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American College of Rheumatology Issues Recommendations for Fixing MACRA and Improving Provider Participation in Value-Based Care Models

November 1, 2022 | Advocacy


Washington, DC. – Responding to U.S. Reps. Ami Bera, MD (CA-07), and Larry Bucshon, MD (IN-08)’s, request for information on the Medicare Access and CHIP Reauthorization Act (MACRA) program, the American College of Rheumatology (ACR) today offered recommendations to improve the landmark law enacted seven years ago that changed how Medicare reimburses for physician services. The letter also describes recommendations to improve provider participation in Medicare’s Merit-Based Incentive Payment System and other alternative payment models. 

“Medicare’s Quality Payment Program was a reasonable first step, but QPP 2.0 must revive incentive payments the law originally intended,” said Kenneth G. Saag, MD, MSc, President, American College of Rheumatology. “Today’s Quality Payment Program is built on avoiding penalties and can be improved to better incentivize high-quality care. By addressing regulatory, statutory, and implementation challenges, program participation will become more attractive to more practices and truly live up to the promise of driving more value for patients and providers.”

In particular, the ACR noted that Congress must ensure that reimbursements for Evaluation and Management (E/M) Services, which account for face-to-face care time with a patient, are re-evaluated on a regular basis. Cognitive specialists like rheumatologists provide face-to-face care for individuals with complex medical conditions. But Medicare underprices E/M office visits relative to other services, such as procedures, creating an imbalance that contributes to significantly unequal reimbursement levels for physicians in procedural specialties relative to those who rely more extensively on E/M type visits.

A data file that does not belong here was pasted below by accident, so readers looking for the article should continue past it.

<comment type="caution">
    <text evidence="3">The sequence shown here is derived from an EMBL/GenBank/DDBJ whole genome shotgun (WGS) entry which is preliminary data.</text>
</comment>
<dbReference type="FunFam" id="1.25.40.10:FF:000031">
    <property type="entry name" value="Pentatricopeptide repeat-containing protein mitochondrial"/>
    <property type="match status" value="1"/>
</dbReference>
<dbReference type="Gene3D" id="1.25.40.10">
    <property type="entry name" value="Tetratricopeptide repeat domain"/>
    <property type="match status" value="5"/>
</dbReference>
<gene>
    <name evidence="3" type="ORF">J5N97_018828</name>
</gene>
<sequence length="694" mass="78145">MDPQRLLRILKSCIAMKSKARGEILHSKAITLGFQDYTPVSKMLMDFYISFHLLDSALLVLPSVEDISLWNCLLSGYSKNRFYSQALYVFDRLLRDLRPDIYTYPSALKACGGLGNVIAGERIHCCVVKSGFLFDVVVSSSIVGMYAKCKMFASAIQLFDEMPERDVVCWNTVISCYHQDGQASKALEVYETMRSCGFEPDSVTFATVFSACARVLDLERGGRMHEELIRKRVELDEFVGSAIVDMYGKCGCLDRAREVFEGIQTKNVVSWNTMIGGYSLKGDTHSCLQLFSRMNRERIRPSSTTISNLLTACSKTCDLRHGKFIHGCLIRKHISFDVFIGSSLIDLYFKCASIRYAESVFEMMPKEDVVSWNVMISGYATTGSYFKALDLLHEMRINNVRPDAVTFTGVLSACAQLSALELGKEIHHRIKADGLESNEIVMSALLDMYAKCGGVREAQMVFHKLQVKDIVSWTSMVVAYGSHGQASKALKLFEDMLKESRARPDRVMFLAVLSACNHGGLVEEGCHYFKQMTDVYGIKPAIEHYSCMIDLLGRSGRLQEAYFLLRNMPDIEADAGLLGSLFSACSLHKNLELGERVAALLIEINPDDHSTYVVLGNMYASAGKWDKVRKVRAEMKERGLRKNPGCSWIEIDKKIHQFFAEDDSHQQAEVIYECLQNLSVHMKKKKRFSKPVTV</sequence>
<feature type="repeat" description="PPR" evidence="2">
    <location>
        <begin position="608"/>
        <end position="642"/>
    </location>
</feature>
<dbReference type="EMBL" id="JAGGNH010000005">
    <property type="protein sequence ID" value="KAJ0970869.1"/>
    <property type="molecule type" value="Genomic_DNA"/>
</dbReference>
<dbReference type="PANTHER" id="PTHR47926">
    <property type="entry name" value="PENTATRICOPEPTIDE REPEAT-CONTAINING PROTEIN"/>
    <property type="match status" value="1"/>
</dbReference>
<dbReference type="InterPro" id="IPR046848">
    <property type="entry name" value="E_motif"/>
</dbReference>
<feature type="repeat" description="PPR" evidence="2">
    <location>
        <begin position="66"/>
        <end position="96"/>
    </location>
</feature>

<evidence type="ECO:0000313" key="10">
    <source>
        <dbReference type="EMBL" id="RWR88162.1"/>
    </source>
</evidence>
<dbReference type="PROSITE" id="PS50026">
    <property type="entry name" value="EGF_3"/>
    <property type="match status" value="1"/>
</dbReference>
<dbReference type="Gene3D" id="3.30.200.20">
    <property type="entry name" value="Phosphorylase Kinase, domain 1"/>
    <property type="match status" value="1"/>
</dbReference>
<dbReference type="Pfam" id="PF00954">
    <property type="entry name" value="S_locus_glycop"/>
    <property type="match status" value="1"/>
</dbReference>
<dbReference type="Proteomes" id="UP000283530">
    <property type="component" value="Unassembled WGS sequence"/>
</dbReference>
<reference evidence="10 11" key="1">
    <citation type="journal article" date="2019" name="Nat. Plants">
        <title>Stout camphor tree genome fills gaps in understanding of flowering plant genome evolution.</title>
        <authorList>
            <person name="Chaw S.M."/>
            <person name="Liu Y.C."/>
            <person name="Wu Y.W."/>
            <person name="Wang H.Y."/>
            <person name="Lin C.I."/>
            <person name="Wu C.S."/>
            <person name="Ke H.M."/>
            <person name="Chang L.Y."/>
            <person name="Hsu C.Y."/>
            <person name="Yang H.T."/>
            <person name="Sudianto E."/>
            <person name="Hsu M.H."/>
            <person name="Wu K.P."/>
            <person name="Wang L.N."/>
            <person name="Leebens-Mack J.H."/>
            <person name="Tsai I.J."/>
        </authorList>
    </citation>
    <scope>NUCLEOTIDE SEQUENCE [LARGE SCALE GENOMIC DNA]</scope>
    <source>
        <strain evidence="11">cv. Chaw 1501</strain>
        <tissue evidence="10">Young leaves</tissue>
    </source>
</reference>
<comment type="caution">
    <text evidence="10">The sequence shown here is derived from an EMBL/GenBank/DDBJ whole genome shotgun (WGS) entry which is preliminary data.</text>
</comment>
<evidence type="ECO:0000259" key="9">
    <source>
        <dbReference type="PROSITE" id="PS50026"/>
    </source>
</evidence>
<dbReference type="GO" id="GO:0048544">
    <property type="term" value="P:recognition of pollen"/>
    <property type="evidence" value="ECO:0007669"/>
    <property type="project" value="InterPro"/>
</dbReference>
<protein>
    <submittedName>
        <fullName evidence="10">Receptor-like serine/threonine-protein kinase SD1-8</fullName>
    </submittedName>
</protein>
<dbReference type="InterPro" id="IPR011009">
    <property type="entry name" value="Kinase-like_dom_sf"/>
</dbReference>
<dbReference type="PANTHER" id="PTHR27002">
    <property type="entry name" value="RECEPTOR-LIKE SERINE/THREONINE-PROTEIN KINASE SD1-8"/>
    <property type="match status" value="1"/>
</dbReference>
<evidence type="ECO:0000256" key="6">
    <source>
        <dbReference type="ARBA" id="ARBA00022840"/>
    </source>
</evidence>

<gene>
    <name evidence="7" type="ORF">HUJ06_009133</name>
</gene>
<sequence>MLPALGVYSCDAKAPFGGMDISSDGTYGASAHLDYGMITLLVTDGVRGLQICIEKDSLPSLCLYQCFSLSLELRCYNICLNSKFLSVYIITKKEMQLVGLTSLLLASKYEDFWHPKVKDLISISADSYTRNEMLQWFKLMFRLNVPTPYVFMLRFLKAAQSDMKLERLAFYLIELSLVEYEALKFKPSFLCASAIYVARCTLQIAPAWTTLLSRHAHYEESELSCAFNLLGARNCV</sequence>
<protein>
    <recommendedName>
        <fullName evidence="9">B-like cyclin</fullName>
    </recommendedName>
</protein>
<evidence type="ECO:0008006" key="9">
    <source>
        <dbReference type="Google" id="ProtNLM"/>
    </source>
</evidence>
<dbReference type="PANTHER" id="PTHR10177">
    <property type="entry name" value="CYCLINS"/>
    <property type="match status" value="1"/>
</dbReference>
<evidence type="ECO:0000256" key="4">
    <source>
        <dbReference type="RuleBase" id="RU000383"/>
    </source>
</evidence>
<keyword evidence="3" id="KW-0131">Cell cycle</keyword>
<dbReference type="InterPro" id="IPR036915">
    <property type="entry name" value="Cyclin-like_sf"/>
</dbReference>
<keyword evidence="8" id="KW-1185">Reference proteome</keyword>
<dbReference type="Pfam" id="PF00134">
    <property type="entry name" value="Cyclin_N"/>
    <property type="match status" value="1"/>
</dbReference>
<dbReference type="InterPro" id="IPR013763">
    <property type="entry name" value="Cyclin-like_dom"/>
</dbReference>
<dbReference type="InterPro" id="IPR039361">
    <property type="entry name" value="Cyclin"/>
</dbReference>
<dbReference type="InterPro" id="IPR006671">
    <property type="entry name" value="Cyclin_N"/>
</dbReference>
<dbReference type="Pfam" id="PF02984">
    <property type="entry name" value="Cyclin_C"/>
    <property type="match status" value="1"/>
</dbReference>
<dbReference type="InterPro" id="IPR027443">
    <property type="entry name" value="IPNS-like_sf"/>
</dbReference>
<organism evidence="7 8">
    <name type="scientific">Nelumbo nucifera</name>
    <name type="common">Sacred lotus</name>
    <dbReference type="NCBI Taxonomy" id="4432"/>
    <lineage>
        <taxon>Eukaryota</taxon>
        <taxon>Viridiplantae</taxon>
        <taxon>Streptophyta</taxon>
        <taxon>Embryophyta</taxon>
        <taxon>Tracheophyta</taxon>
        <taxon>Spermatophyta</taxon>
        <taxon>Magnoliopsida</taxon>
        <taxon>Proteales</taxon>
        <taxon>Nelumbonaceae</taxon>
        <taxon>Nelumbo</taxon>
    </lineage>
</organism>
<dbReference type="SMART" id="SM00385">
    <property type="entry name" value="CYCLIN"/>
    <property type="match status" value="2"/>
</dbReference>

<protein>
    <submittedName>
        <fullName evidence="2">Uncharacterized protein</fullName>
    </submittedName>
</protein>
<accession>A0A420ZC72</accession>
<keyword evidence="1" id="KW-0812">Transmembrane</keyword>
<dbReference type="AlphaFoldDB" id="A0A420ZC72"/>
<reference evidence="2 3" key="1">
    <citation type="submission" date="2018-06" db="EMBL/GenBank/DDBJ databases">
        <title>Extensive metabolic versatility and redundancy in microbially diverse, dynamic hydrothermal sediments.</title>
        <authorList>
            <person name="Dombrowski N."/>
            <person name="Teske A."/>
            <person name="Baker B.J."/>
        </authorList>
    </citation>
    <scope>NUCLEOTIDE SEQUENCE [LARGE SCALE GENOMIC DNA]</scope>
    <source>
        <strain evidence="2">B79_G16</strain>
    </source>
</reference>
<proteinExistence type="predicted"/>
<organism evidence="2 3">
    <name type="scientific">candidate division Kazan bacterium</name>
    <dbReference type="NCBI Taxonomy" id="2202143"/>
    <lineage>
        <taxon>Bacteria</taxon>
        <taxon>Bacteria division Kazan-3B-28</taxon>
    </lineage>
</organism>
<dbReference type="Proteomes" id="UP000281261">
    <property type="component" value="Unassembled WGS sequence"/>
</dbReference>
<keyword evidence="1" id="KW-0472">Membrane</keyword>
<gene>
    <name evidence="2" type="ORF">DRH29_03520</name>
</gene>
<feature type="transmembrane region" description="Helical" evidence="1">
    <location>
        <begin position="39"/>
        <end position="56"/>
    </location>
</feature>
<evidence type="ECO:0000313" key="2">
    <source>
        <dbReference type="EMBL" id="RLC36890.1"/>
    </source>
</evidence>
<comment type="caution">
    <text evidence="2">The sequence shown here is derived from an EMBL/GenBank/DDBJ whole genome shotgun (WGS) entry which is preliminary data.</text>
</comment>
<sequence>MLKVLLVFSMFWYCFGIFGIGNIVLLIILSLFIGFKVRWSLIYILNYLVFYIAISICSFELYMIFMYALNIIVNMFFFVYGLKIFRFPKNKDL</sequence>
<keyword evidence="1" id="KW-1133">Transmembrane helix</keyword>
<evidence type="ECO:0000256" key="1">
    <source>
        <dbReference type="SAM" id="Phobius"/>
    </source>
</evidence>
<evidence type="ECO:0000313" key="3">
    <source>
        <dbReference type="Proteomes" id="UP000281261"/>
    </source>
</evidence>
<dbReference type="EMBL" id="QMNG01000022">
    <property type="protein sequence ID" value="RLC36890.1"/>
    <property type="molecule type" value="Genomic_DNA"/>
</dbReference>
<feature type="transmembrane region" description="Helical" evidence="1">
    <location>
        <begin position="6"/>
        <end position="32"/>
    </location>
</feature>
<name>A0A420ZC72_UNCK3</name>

Re-evaluating the codes regularly, the ACR says, will more accurately account for the fundamental underpinnings of providing primary and complex chronic care and improve patient care, especially for individuals with chronic conditions.

View the ACR's list of recommendations contained in the full letter.


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Monica McDonald


About the American College of Rheumatology
Founded in 1934, the American College of Rheumatology (ACR) is a not-for-profit, professional association committed to advancing the specialty of rheumatology that serves nearly 8,500 physicians, health professionals, and scientists worldwide. In doing so, the ACR offers education, research, advocacy and practice management support to help its members continue their innovative work and provide quality patient care. Rheumatology professionals are experts in the diagnosis, management and treatment of more than 100 different types of arthritis and rheumatic diseases.

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